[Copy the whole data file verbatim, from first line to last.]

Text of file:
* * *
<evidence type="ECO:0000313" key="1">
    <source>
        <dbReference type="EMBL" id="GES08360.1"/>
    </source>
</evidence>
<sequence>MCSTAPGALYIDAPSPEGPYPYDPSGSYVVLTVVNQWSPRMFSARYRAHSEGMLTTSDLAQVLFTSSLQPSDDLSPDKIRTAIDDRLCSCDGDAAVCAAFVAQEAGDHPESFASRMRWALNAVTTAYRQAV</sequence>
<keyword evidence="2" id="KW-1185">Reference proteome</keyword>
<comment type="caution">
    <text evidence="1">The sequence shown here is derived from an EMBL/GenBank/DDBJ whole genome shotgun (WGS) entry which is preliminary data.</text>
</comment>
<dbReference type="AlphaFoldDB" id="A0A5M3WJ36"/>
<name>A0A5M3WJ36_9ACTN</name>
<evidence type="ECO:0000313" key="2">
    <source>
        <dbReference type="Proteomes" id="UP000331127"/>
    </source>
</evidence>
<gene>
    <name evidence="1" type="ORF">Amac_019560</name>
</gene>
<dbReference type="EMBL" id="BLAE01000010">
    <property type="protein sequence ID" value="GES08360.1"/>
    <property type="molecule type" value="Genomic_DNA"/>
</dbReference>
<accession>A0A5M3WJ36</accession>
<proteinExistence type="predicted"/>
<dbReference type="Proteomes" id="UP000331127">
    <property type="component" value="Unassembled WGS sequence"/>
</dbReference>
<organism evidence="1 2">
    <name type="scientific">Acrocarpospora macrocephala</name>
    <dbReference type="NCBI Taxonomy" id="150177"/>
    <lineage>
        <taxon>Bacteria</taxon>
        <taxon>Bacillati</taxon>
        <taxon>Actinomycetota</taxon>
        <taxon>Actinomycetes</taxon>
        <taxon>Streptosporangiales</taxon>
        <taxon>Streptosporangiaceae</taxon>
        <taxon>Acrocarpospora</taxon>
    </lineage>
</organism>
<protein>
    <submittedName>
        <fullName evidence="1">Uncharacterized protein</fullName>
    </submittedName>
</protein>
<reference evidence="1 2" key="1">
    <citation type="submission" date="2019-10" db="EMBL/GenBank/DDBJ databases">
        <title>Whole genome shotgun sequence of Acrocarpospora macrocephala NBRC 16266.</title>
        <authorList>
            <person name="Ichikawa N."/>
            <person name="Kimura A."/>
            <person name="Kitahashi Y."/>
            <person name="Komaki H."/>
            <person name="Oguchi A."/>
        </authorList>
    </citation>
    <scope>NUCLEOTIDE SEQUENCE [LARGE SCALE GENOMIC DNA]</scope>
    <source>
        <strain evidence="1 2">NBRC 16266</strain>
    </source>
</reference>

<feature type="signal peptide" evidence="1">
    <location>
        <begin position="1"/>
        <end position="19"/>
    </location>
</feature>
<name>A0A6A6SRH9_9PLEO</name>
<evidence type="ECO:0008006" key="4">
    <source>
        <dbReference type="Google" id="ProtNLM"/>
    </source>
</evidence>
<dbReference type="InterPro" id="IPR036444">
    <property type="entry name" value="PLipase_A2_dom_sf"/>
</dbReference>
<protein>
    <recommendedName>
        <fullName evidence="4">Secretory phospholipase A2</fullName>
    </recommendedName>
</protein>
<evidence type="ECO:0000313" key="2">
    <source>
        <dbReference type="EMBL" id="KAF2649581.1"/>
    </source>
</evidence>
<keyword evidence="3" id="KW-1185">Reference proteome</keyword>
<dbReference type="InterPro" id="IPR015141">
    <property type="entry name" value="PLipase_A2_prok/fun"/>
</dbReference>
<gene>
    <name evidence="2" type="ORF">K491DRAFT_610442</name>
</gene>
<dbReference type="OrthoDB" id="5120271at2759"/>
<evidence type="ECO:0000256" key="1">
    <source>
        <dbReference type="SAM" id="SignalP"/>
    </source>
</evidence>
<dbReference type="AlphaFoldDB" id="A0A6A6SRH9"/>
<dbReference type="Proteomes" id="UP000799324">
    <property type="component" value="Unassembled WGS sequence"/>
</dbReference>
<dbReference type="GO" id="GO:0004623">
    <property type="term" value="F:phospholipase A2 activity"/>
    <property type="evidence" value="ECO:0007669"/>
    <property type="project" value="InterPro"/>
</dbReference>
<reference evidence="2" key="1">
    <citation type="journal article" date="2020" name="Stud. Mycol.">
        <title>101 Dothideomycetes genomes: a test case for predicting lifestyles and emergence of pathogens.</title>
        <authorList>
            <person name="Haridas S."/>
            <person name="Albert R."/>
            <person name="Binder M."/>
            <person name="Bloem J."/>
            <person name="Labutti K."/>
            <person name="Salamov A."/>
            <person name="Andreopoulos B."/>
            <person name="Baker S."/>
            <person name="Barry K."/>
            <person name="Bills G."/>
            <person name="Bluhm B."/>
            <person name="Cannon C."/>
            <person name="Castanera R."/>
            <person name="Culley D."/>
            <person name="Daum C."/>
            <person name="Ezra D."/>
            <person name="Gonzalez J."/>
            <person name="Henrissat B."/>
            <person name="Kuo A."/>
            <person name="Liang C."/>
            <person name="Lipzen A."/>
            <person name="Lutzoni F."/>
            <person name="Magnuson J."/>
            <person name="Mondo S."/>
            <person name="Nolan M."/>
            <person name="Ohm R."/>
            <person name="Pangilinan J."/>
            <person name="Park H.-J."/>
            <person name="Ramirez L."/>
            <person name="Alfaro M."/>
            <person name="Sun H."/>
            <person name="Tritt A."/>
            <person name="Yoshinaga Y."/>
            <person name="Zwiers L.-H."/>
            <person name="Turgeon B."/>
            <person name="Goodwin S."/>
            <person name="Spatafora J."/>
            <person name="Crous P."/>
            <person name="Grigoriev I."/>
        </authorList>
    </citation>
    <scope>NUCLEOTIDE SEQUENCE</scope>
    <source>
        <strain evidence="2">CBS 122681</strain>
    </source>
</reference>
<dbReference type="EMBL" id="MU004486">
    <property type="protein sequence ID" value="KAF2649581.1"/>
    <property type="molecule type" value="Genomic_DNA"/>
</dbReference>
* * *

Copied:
<evidence type="ECO:0000313" key="1">
    <source>
        <dbReference type="EMBL" id="GES08360.1"/>
    </source>
</evidence>
<sequence>MCSTAPGALYIDAPSPEGPYPYDPSGSYVVLTVVNQWSPRMFSARYRAHSEGMLTTSDLAQVLFTSSLQPSDDLSPDKIRTAIDDRLCSCDGDAAVCAAFVAQEAGDHPESFASRMRWALNAVTTAYRQAV</sequence>
<keyword evidence="2" id="KW-1185">Reference proteome</keyword>
<comment type="caution">
    <text evidence="1">The sequence shown here is derived from an EMBL/GenBank/DDBJ whole genome shotgun (WGS) entry which is preliminary data.</text>
</comment>
<dbReference type="AlphaFoldDB" id="A0A5M3WJ36"/>
<name>A0A5M3WJ36_9ACTN</name>
<evidence type="ECO:0000313" key="2">
    <source>
        <dbReference type="Proteomes" id="UP000331127"/>
    </source>
</evidence>
<gene>
    <name evidence="1" type="ORF">Amac_019560</name>
</gene>
<dbReference type="EMBL" id="BLAE01000010">
    <property type="protein sequence ID" value="GES08360.1"/>
    <property type="molecule type" value="Genomic_DNA"/>
</dbReference>
<accession>A0A5M3WJ36</accession>
<proteinExistence type="predicted"/>
<dbReference type="Proteomes" id="UP000331127">
    <property type="component" value="Unassembled WGS sequence"/>
</dbReference>
<organism evidence="1 2">
    <name type="scientific">Acrocarpospora macrocephala</name>
    <dbReference type="NCBI Taxonomy" id="150177"/>
    <lineage>
        <taxon>Bacteria</taxon>
        <taxon>Bacillati</taxon>
        <taxon>Actinomycetota</taxon>
        <taxon>Actinomycetes</taxon>
        <taxon>Streptosporangiales</taxon>
        <taxon>Streptosporangiaceae</taxon>
        <taxon>Acrocarpospora</taxon>
    </lineage>
</organism>
<protein>
    <submittedName>
        <fullName evidence="1">Uncharacterized protein</fullName>
    </submittedName>
</protein>
<reference evidence="1 2" key="1">
    <citation type="submission" date="2019-10" db="EMBL/GenBank/DDBJ databases">
        <title>Whole genome shotgun sequence of Acrocarpospora macrocephala NBRC 16266.</title>
        <authorList>
            <person name="Ichikawa N."/>
            <person name="Kimura A."/>
            <person name="Kitahashi Y."/>
            <person name="Komaki H."/>
            <person name="Oguchi A."/>
        </authorList>
    </citation>
    <scope>NUCLEOTIDE SEQUENCE [LARGE SCALE GENOMIC DNA]</scope>
    <source>
        <strain evidence="1 2">NBRC 16266</strain>
    </source>
</reference>

<feature type="signal peptide" evidence="1">
    <location>
        <begin position="1"/>
        <end position="19"/>
    </location>
</feature>
<name>A0A6A6SRH9_9PLEO</name>
<evidence type="ECO:0008006" key="4">
    <source>
        <dbReference type="Google" id="ProtNLM"/>
    </source>
</evidence>
<dbReference type="InterPro" id="IPR036444">
    <property type="entry name" value="PLipase_A2_dom_sf"/>
</dbReference>
<protein>
    <recommendedName>
        <fullName evidence="4">Secretory phospholipase A2</fullName>
    </recommendedName>
</protein>
<evidence type="ECO:0000313" key="2">
    <source>
        <dbReference type="EMBL" id="KAF2649581.1"/>
    </source>
</evidence>
<keyword evidence="3" id="KW-1185">Reference proteome</keyword>
<dbReference type="InterPro" id="IPR015141">
    <property type="entry name" value="PLipase_A2_prok/fun"/>
</dbReference>
<gene>
    <name evidence="2" type="ORF">K491DRAFT_610442</name>
</gene>
<dbReference type="OrthoDB" id="5120271at2759"/>
<evidence type="ECO:0000256" key="1">
    <source>
        <dbReference type="SAM" id="SignalP"/>
    </source>
</evidence>
<dbReference type="AlphaFoldDB" id="A0A6A6SRH9"/>
<dbReference type="Proteomes" id="UP000799324">
    <property type="component" value="Unassembled WGS sequence"/>
</dbReference>
<dbReference type="GO" id="GO:0004623">
    <property type="term" value="F:phospholipase A2 activity"/>
    <property type="evidence" value="ECO:0007669"/>
    <property type="project" value="InterPro"/>
</dbReference>
<reference evidence="2" key="1">
    <citation type="journal article" date="2020" name="Stud. Mycol.">
        <title>101 Dothideomycetes genomes: a test case for predicting lifestyles and emergence of pathogens.</title>
        <authorList>
            <person name="Haridas S."/>
            <person name="Albert R."/>
            <person name="Binder M."/>
            <person name="Bloem J."/>
            <person name="Labutti K."/>
            <person name="Salamov A."/>
            <person name="Andreopoulos B."/>
            <person name="Baker S."/>
            <person name="Barry K."/>
            <person name="Bills G."/>
            <person name="Bluhm B."/>
            <person name="Cannon C."/>
            <person name="Castanera R."/>
            <person name="Culley D."/>
            <person name="Daum C."/>
            <person name="Ezra D."/>
            <person name="Gonzalez J."/>
            <person name="Henrissat B."/>
            <person name="Kuo A."/>
            <person name="Liang C."/>
            <person name="Lipzen A."/>
            <person name="Lutzoni F."/>
            <person name="Magnuson J."/>
            <person name="Mondo S."/>
            <person name="Nolan M."/>
            <person name="Ohm R."/>
            <person name="Pangilinan J."/>
            <person name="Park H.-J."/>
            <person name="Ramirez L."/>
            <person name="Alfaro M."/>
            <person name="Sun H."/>
            <person name="Tritt A."/>
            <person name="Yoshinaga Y."/>
            <person name="Zwiers L.-H."/>
            <person name="Turgeon B."/>
            <person name="Goodwin S."/>
            <person name="Spatafora J."/>
            <person name="Crous P."/>
            <person name="Grigoriev I."/>
        </authorList>
    </citation>
    <scope>NUCLEOTIDE SEQUENCE</scope>
    <source>
        <strain evidence="2">CBS 122681</strain>
    </source>
</reference>
<dbReference type="EMBL" id="MU004486">
    <property type="protein sequence ID" value="KAF2649581.1"/>
    <property type="molecule type" value="Genomic_DNA"/>
</dbReference>